Wednesday, November 26, 2008
Oncology, Optimism & Oprah
Today I took my mom to see an oncologist. Pray that you never have to do this.
I made two good decisions this morning: I applied waterproof mascara instead of my regular va-va-voom stuff AND I found a sub for my evening yoga class. Even at 4:00am, I knew that the day would be filled with emotions and that I did not want to walk around with raccoon eyes, nor did I want to face a class of 20 yogis, all looking for spiritual and physical inspiration. Mascara in place and class covered, I faced the daunting task of accompanying my mom to her first oncology appointment.
The trip to Sutter Roseville was quiet and I found myself attempting to fill the silence with small talk, which is not like me. I’d never seen my mom in such a worried state. She may deny that she was worried but her eyes told a different story.
When we arrived in the waiting area, I immediately did what I always do in public places that require waiting…I started trolling for magazines. As my mom checked in, I lapped the reception area and struggled to contain my disbelief and outright anger: There were no good magazines to be had!
In a waiting area where people are on pins and needles with outcomes, chemo treatments, test results, etc, I found it appalling that there was nothing in the way of reading material except for issues of “Cancer & You”, an old issue of “Reader’s Digest,” and a semi-current “Men’s Health.” What are these people thinking??? Of all the waiting areas, you’d think that this would be the one to have an endless supply of super distracting and current trash like “Us Weekly,” or “People,” or hey, I would have even been happy with “Newsweek.”
I settled on “Men‘s Health” while my mom took on the mountains of paperwork. As I thumbed through the magazine, I snuck some glances and noticed that this was the place that people actually came for chemo treatment. As patients would finish treatment, they’d either walk out or be wheeled out in a wheelchair. Several loved ones were being denied entry as the “chemo room” was too full before the long weekend. It was sobering.
While we were waiting, a bald woman was wheeled out by a nurse. My mom leaned over and said to me, “I don’t want B to see me without hair.” “MOTHER,” I gasped, “Please, please, please don’t go there.” I may have said a curse word or two.
Then we started talking about treatment. “I just need another five years,” she said. “I need five years to baby-sit B.”
That’s when I lost it. This had been my plea for the last week: “Please, God, just give us five years. Five years so that B can remember his Grandma Ghee.” Let me say again that the waterproof mascara was a good, good decision.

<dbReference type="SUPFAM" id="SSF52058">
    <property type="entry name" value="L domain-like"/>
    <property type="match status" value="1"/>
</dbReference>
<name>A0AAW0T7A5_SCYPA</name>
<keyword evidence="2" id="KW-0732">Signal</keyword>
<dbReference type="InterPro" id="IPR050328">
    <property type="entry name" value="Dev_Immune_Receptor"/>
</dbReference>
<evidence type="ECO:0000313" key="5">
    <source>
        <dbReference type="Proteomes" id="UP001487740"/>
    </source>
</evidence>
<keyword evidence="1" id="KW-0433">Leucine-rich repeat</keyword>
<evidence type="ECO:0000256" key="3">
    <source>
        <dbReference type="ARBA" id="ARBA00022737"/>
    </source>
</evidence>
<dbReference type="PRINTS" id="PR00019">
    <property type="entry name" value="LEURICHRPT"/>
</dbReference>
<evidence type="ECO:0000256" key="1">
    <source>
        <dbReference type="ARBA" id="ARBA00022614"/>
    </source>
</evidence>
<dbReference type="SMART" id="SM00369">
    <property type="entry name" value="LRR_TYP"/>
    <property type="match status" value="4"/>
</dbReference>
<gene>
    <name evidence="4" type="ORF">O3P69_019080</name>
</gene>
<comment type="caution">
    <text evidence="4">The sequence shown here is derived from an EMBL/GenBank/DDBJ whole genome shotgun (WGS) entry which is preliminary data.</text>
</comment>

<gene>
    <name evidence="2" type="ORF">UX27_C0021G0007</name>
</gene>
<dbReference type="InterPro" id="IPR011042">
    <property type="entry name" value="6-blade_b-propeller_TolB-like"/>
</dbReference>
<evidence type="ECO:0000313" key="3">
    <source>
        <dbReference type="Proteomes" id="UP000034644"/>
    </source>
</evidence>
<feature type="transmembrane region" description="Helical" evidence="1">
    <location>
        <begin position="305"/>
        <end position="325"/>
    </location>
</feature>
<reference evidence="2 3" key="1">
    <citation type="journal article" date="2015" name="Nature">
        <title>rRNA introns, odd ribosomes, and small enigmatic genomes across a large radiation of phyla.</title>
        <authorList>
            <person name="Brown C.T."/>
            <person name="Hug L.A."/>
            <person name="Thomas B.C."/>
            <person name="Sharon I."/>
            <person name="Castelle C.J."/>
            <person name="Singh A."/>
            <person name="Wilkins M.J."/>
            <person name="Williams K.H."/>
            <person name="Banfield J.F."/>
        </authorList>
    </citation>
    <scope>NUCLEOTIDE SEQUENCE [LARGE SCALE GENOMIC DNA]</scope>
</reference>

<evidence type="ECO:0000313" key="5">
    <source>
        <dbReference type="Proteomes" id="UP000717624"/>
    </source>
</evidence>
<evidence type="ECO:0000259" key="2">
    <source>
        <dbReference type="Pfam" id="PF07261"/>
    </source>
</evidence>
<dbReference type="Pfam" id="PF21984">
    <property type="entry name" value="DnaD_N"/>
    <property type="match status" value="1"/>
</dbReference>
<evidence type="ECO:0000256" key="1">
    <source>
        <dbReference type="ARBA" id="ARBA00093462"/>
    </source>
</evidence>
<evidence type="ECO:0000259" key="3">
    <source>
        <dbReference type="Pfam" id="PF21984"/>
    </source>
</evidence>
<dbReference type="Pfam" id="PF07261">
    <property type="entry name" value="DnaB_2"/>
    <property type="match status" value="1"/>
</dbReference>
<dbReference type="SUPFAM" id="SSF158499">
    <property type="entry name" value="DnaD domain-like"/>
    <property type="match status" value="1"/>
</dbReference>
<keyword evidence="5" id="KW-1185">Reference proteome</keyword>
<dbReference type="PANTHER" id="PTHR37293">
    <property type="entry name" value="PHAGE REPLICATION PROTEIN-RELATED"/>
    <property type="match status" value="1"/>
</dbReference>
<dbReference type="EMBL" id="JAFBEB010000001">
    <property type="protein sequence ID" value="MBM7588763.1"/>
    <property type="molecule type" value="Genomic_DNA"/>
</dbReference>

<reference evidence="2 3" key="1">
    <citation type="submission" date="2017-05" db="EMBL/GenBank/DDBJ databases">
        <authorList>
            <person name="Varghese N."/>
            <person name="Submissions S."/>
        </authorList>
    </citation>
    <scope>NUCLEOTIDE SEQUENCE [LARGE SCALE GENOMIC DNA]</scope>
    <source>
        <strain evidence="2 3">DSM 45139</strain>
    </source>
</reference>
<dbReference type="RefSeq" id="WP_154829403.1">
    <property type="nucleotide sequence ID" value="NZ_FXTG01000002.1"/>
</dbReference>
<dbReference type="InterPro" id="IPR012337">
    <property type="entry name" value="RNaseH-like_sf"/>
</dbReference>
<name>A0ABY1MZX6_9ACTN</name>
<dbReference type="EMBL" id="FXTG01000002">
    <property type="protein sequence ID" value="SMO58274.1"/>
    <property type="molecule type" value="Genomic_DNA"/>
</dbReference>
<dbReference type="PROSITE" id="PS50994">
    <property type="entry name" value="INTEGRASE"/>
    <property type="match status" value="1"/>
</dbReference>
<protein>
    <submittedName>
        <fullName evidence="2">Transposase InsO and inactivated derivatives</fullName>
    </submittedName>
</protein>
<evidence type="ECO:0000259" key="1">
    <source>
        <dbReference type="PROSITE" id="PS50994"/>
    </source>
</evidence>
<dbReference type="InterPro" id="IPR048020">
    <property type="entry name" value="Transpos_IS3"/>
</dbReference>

Once we were in the examining room, I noticed a stack of magazines in the corner. The only magazine that had any female appeal whatsoever was a 2006 issue of Oprah. A super-svelte Oprah, with a super-tight sparkly dress adorned the cover.
“Look, Mom,” I said, holding up the issue. “I actually found a decent magazine.” My mom gazed at the cover, squinted a bit, and said, “Who’s that?” It was a much needed light moment.
We met the nurse practitioner, Laura, who took a lot of time talking with my mother about her history. We then met Dr. B and I knew immediately, that whatever the diagnosis, my mom was going to be in great hands.
Dr. B was profiled in Sacramento Magazine last year as one of the area’s best doctors. She looked like she had just stepped off the cover of Nordstrom’s latest catalog and her personality was that of an insightful professor and a caring therapist. My fears of dealing with a stuffy oncologist who talked above our heads were quickly abated.
My mom’s lab/radiology report indicated a high likelihood of cancer, as was explained by Laura and also by Dr. B. However, the “picture” of my mom’s lungs was not consistent with what would normally be seen in a lung cancer patient. Her nodules are widespread and not localized which led Dr. B to theorize that the cancer could have spread to her lungs from a “primary site.”
Earlier this week, my mom had a scan of her ovaries, which came out clean and she has had regular mammograms and colonoscopies. Given the fact that the blood work-up came back “perfect” and also the fact that my mom has no symptoms of any cancer, Dr B came to the conclusion that we might be working with something else.
Sarcoidosis runs in my mother’s family. Both my grandpa and my aunt had it. Often times, as Dr B explained, sarcoidosis can present as lung cancer. Although this was very relieving to hear, my mom will still undergo two key tests to rule out cancer in a primary site. They are a PET scan, which basically illuminates any area of the body that has cancer activity and a biopsy of her lungs. Dr. B promised to push the tests through, aiming for a diagnosis in two weeks.
As my mom was getting dressed, I looked Dr. B square in the eye and said, “Please be straight with us. You’ve heard the facts, what is your suspicion?” Without hesitation she said, “I think it’s sarcoidosis. I don't believe that we're dealing with cancer here.”
On the eve of Thanksgiving, I took this statement as a glimmer of hope and a huge reason to give thanks. If it is indeed cancer, I know for certain that Dr. B and her staff will make certain that they fight as hard as they can to give my mom more time with B. And if it isn’t, I will have so much more gratitude and appreciation for the love that my mom brings into our lives.